63. The system of claim 61, wherein said at least one signal is received in the form of at least two replicas propagated over respective propagation paths from said at least two diversity antennas, comprising at least one combiner for combining said at least two replicas to produce said at least one signal received.
64. The system of claim 63, wherein said at least one combiner is an asymmetric combiner producing said level imbalance between said replicas.
65. The system of claim 63, wherein said at least one combiner is a symmetric combiner, and further comprising gain elements for applying different gains to said respective propagation paths of said replicas from said at least two diversity antennas of said replicas to produce said level imbalance between said replicas.
66. The system of claim 61, wherein said at least one signal transmitted and received by means of said at least two diversity antennas, comprises:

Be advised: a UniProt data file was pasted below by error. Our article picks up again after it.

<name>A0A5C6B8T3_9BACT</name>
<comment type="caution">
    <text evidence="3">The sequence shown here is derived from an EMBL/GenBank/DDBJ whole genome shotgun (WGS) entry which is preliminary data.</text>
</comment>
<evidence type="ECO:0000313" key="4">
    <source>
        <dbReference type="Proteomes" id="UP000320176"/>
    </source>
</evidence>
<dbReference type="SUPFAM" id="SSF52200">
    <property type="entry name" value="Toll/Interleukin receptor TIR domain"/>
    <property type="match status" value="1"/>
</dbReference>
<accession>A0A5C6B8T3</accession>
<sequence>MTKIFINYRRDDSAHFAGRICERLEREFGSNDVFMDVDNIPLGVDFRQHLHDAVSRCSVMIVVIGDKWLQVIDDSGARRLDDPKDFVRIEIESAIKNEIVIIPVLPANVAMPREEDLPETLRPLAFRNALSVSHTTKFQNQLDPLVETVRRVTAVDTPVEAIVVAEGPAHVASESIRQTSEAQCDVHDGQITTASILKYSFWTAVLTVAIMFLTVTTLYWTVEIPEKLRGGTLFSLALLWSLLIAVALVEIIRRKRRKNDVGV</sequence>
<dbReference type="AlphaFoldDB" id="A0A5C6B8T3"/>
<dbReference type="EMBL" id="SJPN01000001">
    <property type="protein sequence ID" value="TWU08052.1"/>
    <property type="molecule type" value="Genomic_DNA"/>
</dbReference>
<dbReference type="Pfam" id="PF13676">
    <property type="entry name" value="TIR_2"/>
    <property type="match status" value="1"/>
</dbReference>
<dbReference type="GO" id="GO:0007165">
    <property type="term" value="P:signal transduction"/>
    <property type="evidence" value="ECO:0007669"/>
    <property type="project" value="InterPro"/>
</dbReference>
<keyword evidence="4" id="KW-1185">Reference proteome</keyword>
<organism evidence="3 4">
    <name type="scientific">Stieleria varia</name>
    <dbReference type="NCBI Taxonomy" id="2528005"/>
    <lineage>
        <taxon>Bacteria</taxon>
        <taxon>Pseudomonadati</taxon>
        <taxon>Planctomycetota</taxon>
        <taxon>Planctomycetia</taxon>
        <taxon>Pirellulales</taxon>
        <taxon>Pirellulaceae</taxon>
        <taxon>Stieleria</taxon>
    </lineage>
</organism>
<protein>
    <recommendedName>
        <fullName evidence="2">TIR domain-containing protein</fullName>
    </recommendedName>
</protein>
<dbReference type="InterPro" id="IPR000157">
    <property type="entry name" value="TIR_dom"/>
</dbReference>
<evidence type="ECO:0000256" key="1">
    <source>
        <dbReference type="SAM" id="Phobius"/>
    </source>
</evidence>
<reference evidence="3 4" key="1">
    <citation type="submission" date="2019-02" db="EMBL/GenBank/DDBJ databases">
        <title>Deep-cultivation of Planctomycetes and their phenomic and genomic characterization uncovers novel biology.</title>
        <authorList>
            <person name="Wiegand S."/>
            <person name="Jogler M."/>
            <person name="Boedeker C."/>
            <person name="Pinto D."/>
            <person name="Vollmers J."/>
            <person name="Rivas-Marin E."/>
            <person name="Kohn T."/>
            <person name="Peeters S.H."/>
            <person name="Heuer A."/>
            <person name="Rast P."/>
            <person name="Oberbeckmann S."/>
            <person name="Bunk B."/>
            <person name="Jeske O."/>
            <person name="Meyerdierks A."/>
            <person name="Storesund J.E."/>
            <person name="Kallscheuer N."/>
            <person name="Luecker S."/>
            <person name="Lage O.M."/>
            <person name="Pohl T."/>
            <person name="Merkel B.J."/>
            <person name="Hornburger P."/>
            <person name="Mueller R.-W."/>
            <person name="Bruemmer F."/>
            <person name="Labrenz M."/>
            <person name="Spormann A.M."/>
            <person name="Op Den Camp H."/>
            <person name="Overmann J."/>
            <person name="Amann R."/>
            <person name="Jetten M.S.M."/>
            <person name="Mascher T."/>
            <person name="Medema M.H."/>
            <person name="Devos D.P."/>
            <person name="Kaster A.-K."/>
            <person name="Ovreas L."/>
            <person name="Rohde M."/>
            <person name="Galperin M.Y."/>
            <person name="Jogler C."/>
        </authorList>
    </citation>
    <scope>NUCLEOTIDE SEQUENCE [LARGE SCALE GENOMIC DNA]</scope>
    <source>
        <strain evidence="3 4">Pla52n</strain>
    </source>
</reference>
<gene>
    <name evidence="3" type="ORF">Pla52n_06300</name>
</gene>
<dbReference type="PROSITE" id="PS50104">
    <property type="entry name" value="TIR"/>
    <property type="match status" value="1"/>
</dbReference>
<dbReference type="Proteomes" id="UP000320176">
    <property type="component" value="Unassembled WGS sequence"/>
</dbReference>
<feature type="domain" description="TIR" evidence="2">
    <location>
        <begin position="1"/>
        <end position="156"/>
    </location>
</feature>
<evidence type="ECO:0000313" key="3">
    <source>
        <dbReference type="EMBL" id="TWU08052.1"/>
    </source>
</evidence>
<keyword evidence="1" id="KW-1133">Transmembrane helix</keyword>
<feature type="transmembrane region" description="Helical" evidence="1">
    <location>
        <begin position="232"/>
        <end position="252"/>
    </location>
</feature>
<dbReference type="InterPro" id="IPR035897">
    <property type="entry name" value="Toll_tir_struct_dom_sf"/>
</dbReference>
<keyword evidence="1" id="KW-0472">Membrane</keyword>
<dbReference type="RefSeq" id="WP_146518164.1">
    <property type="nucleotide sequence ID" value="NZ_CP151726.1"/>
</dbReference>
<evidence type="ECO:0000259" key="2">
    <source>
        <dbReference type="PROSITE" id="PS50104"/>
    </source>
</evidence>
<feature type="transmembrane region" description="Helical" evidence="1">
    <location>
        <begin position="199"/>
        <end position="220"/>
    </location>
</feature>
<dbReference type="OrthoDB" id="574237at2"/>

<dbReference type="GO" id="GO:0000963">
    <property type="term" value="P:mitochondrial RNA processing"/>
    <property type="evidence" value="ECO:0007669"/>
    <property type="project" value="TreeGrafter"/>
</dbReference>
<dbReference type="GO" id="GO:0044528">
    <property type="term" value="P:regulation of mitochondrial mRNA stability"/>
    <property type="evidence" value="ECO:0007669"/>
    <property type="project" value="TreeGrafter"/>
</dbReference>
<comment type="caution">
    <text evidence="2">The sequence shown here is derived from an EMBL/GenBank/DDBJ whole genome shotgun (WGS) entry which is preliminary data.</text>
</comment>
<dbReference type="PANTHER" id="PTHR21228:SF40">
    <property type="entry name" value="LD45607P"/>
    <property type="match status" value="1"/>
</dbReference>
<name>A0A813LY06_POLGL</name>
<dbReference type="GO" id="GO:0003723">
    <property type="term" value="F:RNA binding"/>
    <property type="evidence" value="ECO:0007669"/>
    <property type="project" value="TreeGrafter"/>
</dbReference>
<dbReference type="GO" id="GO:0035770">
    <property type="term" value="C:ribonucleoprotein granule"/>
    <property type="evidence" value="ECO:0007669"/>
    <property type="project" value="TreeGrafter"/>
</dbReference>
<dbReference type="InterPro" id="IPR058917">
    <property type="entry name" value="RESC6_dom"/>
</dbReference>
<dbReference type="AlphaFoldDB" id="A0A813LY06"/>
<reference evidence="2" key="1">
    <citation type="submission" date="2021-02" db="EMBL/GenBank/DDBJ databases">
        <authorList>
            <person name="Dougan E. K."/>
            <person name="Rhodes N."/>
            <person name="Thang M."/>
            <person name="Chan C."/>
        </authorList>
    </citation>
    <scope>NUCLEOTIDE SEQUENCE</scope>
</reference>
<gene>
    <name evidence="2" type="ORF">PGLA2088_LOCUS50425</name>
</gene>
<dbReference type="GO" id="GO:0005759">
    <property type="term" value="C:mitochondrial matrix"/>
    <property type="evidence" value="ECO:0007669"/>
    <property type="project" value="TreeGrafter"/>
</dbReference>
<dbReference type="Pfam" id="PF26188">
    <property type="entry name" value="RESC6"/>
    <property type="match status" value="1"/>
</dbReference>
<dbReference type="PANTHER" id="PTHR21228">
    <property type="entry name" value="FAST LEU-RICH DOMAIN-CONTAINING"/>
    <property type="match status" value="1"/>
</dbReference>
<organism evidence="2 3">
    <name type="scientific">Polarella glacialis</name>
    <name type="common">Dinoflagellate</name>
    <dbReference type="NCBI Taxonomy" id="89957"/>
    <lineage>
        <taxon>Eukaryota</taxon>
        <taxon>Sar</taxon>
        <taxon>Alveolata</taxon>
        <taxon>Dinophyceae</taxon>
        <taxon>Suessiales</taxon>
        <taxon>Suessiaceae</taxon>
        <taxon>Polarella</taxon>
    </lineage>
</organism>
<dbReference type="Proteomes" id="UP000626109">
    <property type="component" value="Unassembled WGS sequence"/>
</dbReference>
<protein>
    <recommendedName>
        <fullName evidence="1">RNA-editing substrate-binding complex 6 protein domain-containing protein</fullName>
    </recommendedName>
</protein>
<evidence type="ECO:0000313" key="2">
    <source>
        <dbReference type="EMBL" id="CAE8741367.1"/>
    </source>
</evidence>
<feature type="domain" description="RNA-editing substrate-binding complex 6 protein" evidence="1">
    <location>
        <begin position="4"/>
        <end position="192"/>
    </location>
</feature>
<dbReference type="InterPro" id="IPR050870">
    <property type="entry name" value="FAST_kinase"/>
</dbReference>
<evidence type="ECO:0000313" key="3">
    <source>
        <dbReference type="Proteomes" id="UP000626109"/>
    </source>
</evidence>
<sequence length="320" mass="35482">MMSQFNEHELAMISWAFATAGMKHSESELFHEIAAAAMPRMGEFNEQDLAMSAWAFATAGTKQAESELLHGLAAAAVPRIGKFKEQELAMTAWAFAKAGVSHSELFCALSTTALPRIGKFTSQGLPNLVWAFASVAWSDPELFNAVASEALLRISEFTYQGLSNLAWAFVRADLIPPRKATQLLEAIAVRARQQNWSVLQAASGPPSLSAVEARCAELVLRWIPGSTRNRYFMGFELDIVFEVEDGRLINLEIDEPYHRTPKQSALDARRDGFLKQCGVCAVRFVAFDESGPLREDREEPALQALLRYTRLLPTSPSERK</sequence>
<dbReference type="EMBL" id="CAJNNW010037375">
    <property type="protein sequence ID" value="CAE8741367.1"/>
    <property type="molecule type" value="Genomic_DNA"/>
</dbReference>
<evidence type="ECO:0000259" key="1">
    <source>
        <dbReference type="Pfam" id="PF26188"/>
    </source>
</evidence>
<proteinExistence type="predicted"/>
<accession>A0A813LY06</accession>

at least one splitter for splitting said at least one signal transmitted to produce at least two replicas transmitted over respective transmission paths toward said diversity antennas; and
at least one combiner for combining said at least two replicas propagated over respective propagation paths from said at least two diversity antennas to produce said at least one signal received,
wherein said at least one splitter and combiner comprise at least one reciprocal element.
67. A wireless communication apparatus comprising the system of claim 61.
68. A computer program product, loadable into the memory of at least one computer and comprising software code portions capable of performing the method of claim 46.